In a GQ Thread, someone bought up the story that it was common for the immigration officials at Ellis Island would rename immigrants with odd sounding names. I’ve seen it said that this was just a myth – it was hardly ever done.
So lets find out among the Dope.
Of your ancestors who may have passed through Ellis Island, how many had their last name changed there? You can also include spouses, friends, etc.
For me, none of my ancestors had their names changed. Same for my wife. My ex-wife may have had a name change a bit (they dropped the “von”), but I don’t know if that was at Ellis or, more likely, they decided to drop it themselves. (Or possibly, they never had the “von” in the first place.)
We’re in the maybe file. My father says it was, citing a conversation he had a long time ago with his mother. I asked her more recently and she said it wasn’t. He thinks she’s all confused about it. But in some countries where we have roots, the family name is a real name on its own. And while he insists the name was shortened from something Russian, he can’t remember what it was and just improvises. So there isn’t any hard evidence.
Some of my relatives’ surnames were recorded incorrectly on arrival, though they appear to have retained their European surnames, at least in my part of the family. (I’ve looked at the ships’ manifests.)
Our Italian surname was changed at Ellis Island when my great-grandparents came over. It used to end in ‘i’ but now it ends in ‘e’. I won’t give my surname, but it’s similar to changing “Villani” to “Villane”, but keeping the original pronunciation (that is, it is still three syllables, not two). My grandfather told me that it was changed so it wouldn’t look as Italian. I suspect that it was just a clerical error. Otherwise the pronunciation should have been changed, too.
My family name wasn’t changed, but it’s surprisingly simple, for a Polish name, so that’s not a surprise. What is more surprising is that my other relatives who came over, with those characteristic Polish names, filled with what look to the English-speaking eyes as superfluous and unlikely letters, got passed thropugh unchanged as well.
Some of my cousins in my own generation have changed the spellings, apparently having gotten tired of explaining to peopple that, yes, the name really does start with “Sz-…”
My ancestors almost all came in through Philadelphia, not Ellis Island, and I haven’t tracked down the entry documents for any of them (though I do have a microfilm printout of the ship ticket order for my maternal grandmother’s family, on which their name is already Anglicized - presumably the original Yiddish was something like Kornreich, but on the ticket order, which was filled out by my great-grandfather in Camden, NJ in 1911, it’s already Cornrich).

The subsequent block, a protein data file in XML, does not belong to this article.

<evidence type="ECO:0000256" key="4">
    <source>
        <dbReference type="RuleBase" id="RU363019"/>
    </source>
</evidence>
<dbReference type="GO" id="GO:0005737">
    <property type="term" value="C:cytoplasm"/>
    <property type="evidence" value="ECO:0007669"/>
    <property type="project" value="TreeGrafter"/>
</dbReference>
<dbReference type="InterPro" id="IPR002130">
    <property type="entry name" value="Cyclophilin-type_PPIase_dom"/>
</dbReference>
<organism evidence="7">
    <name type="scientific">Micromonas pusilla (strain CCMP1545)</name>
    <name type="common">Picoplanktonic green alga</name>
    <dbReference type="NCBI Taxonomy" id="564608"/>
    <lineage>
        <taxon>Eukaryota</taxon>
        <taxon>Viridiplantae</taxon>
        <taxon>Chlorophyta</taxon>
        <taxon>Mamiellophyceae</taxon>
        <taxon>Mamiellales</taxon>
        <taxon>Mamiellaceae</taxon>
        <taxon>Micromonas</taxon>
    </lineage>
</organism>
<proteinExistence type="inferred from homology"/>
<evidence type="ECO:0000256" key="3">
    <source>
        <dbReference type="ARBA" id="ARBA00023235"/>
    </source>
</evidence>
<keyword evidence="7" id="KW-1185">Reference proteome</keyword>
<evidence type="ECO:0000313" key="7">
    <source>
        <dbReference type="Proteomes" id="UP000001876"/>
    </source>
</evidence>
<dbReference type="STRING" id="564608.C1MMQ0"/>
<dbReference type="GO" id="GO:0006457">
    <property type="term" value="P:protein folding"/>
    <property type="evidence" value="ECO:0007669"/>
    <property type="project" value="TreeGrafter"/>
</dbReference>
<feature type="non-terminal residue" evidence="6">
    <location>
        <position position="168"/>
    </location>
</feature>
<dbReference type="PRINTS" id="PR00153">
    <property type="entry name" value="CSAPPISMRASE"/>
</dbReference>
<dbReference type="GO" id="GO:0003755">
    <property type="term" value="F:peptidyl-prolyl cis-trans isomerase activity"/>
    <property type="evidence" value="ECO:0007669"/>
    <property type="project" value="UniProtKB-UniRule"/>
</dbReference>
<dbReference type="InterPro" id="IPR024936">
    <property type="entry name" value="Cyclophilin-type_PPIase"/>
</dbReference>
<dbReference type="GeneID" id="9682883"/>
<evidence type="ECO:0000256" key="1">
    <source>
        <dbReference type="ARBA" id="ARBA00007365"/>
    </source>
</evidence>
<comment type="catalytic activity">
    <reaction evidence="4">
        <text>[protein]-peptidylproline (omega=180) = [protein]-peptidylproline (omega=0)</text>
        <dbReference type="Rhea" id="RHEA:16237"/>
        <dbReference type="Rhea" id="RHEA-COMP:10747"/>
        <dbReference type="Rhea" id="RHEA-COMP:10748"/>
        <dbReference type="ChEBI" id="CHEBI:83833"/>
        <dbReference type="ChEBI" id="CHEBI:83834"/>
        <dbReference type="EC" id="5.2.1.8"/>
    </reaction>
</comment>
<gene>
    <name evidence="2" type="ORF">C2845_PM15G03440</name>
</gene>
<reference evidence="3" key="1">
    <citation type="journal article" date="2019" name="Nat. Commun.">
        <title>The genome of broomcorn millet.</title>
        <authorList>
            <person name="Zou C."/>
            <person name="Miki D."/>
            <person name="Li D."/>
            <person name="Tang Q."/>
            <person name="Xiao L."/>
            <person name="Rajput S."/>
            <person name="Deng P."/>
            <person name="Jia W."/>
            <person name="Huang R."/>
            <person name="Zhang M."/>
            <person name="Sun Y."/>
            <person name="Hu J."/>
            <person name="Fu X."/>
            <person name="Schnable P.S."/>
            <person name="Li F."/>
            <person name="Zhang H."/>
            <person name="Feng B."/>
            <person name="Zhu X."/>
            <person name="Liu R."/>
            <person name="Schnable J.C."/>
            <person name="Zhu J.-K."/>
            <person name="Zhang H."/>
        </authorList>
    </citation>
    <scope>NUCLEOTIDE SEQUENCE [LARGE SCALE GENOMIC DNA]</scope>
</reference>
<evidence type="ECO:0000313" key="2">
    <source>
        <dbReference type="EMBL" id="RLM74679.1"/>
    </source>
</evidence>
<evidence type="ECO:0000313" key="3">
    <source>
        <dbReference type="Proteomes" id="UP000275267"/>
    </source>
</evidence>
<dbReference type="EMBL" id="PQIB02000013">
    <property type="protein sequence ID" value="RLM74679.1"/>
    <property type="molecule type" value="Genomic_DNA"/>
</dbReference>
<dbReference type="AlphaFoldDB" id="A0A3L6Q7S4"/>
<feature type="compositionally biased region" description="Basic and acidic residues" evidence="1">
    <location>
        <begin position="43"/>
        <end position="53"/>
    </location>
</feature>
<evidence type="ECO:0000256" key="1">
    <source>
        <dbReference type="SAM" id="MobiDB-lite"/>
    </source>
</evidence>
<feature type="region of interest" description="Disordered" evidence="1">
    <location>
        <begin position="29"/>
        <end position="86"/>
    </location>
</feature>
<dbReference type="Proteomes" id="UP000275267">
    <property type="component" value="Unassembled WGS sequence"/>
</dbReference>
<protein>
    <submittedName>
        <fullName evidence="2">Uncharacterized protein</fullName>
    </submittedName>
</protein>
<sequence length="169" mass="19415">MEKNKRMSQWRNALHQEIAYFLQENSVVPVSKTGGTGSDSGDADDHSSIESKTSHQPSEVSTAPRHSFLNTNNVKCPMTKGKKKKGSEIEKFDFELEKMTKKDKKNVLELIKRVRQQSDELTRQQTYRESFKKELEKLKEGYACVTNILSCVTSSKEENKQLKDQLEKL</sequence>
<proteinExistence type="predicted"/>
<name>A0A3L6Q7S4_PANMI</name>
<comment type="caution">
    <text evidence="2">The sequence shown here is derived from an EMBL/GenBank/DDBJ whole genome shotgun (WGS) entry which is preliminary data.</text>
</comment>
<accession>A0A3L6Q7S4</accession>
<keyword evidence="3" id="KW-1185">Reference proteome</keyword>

Out of curiosity, for those who say the name was or was not changed at Ellis Island, on what are you basing this determination? Oral history? Documents? Some combination? If documents, what kind?
FWIW I belong to a huge Jewish genealogy forum (www.jewishgen.org - check it out, especially if you have Jewish or East European ancestors), and the general consensus there is that name-changing at Ellis Island is largely a myth.
Two Ellis-island ancestors, zero name changes. (Italian, and the spelling does waffle between -i and -e, but both are common in Italy and I have no reason to assume malice when illiteracy will do.)
I also have a family story that “Von Karlenheimer” was shortened, but this is errant nonsense because the ancestor’s German records show the same name in Germany as in America.
I suspect that this is a common family legend for Americans, and that even some of the examples cited above may be revised on examination of the evidence (no offense). Many immigrants did voluntarily Americanize their names, and I am not disputing that; what I have yet to see evidence of is that this was something immigration officials did.
My grandfather’s last name was definitely changed (from the original family name to the town he came from) but we’ve always suspected he, rather than immigration officials, was the one who initiated the change.
Family legend is that he left the old country – and one specific woman in the old country – in a hurry. He never confirmed or denied it.